Every year, dozens of Binghamton children look forward to the I’m a Complex Kid! (ICK!) fair, hosted annually by the Binghamton University Biomedical Engineering Society (BMES).

While typically in person, this year the ICK! fair was held over Zoom on April 24. According to BMES’s website, ICK! is one of their largest events and it serves as an opportunity for community outreach. The event is geared toward children — specifically, those in kindergarten through fifth grade can participate.

ICK! acts as an interactive fair where participating children can learn more about science and be exposed to different elements of a science, technology, engineering and mathematics (STEM) education. BMES volunteers organize and run the event. This year, the event consisted of six different educational stations where participants could filter through and learn about each presented topic in different breakout rooms.

Christina Capobianco, BMES community outreach coordinator and a senior majoring in biomedical engineering, discussed the organization’s goals.

“We really hope to stimulate the kids’ interest in science and encourage them to ask questions about the world around them and develop a better understanding of some of these phenomena,” Capobianco wrote in an email. “Through the ICK! event this year, they’ll be learning about static electricity, their DNA, respiratory and skeletal systems and chemical reactions! Although this will be a quick introduction to these topics, we hope that it stimulates their interest to learn more.”

Despite the completely online format, students were still able to participate hands-on because the BMES provided participants with both instructions and materials for each station so that participants could complete the experiments at home. The BMES also asked participants’ parents to be closely involved to help and monitor their children and ensure that the event ran smoothly despite its unique format.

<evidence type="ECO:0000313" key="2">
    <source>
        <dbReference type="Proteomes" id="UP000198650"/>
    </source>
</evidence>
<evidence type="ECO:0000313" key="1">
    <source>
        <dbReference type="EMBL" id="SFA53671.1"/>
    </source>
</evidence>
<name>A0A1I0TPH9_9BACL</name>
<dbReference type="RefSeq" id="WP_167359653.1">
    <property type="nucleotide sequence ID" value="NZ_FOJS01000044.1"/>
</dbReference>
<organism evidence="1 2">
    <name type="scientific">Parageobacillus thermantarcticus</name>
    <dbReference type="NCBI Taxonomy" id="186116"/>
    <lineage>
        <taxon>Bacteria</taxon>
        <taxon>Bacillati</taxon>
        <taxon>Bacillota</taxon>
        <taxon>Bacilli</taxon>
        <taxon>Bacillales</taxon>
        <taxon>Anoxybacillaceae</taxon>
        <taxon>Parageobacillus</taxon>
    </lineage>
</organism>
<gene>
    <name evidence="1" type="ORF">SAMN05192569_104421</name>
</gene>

Melanie Lyons, president of the BMES and a senior majoring in biomedical engineering, detailed how ICK! differs from their other events.

“Our fair is unique because we have some experiments that are general science and some that are [biomedical engineering] model, edible DNA and a lung model,” Lyons wrote in an email. “I hope ICK! reaches kids around our local area and provides them with a day of science fun to retreat to and, hopefully, show them that science is something to enjoy and be passionate about and just how cool STEM-related activities and careers can be!”

BMES is open to any BU student, regardless of major. Members are required to attend three events and have the option of joining the national Biomedical Engineering Society. Joining the national society grants members access to career resources, networking events and certain publications. Lyons said she found that BMES has provided her with great opportunities, as it has fostered her love of service and leadership.

Ross Lauterbach, an undeclared freshman, expressed interest in BMES and the ICK! fair.

“I did not know that [BU] had a club like that,” Lauterbach said. “When I have more time, I would look into joining it. The ICK! fair seems like a good idea that I might volunteer for when it is in person.”